Bro. Roger Schutz and his community of brothers at Taizé, France, have long been wondering why more and more young people—the world over—take part less and less in prayer in churches, or even, not at all. Why are they (or we) often bored when attending a worship service that is in a parish church? Why is passive attendance rather than active participation the going habit, if indeed, our churches are better than empty?
The community of Taizé, of course, addressed this reality long ago, and today we read of the thousands of young people who travel to Taizé from all parts of the world. They want to experience what the brothers experience, viz., that hearts are changed as the rhythm of prayer, song and silence lead one into the depths of contemplative prayer. Indeed, it seems to be the reverse of 13th century Francis of Assisi’s advice to “build a church and the people will come.” Here at Taizé, the community of brothers seems to create a longing in the worshipers who then become “church”.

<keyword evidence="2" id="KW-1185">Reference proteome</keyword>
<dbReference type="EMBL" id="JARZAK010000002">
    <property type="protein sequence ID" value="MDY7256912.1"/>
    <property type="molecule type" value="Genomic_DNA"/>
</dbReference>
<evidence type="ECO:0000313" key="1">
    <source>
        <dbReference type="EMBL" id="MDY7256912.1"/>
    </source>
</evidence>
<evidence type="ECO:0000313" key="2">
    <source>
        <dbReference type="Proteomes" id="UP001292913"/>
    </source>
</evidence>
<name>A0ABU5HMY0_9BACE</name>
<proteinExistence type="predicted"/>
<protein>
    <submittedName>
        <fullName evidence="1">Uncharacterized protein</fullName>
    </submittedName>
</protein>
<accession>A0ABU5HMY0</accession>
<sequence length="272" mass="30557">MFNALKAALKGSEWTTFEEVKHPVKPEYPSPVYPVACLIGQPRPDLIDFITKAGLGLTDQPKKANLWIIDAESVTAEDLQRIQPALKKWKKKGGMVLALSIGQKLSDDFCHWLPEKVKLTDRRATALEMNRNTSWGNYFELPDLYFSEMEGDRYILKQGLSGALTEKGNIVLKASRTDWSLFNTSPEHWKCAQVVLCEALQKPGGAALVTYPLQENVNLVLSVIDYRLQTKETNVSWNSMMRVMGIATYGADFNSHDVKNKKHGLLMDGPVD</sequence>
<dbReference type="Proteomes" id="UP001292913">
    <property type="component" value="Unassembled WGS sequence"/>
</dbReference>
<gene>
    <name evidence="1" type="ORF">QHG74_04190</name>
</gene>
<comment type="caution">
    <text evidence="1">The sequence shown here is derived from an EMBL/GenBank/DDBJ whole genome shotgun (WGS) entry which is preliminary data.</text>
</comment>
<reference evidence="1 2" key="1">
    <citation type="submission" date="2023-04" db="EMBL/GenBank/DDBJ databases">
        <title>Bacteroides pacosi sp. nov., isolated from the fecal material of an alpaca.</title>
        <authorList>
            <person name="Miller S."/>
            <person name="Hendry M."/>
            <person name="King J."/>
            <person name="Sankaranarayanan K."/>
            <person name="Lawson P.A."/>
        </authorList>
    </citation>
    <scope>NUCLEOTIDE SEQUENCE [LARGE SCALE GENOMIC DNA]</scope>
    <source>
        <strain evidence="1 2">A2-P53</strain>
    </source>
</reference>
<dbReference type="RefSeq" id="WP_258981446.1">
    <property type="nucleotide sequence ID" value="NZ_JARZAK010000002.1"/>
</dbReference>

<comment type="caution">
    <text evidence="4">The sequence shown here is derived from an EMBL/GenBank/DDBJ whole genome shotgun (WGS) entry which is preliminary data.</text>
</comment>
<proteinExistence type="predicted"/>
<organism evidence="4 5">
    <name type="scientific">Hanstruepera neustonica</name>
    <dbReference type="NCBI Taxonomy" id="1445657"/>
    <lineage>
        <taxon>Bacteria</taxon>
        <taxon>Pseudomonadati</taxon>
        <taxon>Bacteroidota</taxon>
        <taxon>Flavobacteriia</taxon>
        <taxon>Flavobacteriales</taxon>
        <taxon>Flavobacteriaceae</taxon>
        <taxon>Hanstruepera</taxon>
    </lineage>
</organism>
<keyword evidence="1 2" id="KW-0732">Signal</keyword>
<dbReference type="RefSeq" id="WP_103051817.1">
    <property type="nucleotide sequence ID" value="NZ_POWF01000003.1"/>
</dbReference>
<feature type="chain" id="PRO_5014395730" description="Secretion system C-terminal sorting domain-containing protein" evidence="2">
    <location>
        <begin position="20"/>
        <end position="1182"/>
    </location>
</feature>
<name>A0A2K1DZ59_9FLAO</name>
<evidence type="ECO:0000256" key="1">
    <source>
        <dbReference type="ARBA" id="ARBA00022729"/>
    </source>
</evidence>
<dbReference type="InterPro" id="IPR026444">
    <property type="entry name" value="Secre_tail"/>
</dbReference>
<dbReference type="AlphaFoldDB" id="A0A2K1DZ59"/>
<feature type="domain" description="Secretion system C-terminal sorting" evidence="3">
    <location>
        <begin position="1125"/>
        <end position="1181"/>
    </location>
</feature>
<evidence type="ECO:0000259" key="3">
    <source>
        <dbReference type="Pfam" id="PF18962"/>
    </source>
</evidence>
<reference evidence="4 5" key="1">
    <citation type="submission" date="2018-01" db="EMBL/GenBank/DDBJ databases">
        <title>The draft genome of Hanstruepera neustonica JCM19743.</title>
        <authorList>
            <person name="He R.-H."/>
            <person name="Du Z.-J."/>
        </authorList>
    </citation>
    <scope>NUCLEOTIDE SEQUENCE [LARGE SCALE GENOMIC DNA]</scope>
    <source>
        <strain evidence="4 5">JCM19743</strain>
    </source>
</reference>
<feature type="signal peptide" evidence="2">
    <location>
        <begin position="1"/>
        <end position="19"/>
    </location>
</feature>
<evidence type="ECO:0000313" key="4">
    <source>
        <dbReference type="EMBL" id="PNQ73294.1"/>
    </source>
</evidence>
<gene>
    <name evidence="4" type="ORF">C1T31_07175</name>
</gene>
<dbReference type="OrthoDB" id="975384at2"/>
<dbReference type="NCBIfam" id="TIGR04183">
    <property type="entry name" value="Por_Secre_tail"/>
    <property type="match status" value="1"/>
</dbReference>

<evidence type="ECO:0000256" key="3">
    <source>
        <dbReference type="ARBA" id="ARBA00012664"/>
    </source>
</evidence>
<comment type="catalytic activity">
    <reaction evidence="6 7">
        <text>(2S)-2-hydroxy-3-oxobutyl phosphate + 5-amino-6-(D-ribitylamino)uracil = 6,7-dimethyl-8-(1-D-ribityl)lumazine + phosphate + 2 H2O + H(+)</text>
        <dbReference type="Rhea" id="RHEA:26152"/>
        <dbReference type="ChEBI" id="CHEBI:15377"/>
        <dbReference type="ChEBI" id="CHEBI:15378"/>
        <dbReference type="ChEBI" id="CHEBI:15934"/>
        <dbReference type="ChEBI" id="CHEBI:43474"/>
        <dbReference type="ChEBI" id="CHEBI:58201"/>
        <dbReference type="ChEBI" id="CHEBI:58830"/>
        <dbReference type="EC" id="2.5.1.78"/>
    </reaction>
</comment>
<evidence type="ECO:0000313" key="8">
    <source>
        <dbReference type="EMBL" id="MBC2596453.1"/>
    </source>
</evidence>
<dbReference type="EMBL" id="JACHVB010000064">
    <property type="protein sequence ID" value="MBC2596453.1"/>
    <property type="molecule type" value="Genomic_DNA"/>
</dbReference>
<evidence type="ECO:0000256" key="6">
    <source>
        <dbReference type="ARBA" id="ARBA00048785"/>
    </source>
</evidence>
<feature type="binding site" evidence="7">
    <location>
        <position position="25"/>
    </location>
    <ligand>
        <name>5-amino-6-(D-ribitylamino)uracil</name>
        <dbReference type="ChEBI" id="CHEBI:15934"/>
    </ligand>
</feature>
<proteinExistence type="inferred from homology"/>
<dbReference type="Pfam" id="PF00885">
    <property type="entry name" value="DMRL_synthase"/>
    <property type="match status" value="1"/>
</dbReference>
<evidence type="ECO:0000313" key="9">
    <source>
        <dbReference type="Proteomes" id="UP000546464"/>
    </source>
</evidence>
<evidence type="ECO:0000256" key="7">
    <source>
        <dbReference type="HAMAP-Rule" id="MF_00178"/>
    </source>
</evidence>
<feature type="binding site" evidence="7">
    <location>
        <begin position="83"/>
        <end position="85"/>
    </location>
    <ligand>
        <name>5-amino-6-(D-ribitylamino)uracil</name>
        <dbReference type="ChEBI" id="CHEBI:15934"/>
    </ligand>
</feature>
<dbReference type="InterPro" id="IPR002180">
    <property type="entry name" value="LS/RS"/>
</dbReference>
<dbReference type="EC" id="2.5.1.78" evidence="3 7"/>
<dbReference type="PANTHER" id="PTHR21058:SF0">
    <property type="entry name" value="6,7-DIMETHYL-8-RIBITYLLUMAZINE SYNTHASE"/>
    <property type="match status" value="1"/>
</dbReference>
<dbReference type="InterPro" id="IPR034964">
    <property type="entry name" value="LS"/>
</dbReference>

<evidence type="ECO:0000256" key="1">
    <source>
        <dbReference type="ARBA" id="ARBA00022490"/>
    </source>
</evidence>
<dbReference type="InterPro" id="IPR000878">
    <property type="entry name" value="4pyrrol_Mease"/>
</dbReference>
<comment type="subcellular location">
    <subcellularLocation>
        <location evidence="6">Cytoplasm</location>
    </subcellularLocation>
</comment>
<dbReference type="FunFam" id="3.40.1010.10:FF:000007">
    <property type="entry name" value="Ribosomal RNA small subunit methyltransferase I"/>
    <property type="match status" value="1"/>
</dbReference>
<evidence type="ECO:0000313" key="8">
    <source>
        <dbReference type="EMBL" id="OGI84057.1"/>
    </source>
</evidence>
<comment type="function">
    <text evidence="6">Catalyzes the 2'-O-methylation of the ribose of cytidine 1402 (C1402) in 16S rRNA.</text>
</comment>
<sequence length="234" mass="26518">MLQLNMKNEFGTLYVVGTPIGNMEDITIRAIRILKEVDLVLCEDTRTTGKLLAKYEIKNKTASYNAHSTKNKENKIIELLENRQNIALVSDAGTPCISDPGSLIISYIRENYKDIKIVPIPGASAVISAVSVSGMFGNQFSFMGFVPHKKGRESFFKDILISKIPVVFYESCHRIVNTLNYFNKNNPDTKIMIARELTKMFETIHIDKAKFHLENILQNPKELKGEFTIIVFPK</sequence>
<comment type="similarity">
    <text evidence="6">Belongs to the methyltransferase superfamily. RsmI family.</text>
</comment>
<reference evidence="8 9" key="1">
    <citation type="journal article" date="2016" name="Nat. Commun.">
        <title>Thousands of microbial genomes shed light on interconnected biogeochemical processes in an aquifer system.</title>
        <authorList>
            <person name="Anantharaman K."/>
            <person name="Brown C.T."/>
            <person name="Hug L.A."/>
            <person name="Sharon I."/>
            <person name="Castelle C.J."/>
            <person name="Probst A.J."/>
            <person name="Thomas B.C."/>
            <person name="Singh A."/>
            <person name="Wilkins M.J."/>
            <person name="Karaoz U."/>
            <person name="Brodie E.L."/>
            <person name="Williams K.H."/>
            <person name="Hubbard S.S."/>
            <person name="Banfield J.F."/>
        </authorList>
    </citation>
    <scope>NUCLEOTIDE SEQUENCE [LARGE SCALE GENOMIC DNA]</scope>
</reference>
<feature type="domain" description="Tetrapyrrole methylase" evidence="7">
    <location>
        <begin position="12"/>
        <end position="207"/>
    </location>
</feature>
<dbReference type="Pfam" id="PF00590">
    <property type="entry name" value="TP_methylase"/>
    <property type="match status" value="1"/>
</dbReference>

Common prayer—whether the Liturgy of the Hours, the Eucharist, or the Rosary -- can be the place where God speaks to our hearts and where God continues to lead us, to sing within us, or to be the silent Listener as we walk the halls, sit at our desks, bake the bread, wipe the tears from a child’s face.
Please come to join us in our Oratory—morning, noon or evening. Together we will find God and be made whole so that we can go on living sensitively in our world! Perhaps you would like to start in November when we seem especially connected with that other part of the church: our brothers and sisters, parents and friends, already in Glory. They, too, can teach us how to pray in common with our sisters and brothers here in Sacred Heart Chapel/Oratory.
Renée Domeier, OSB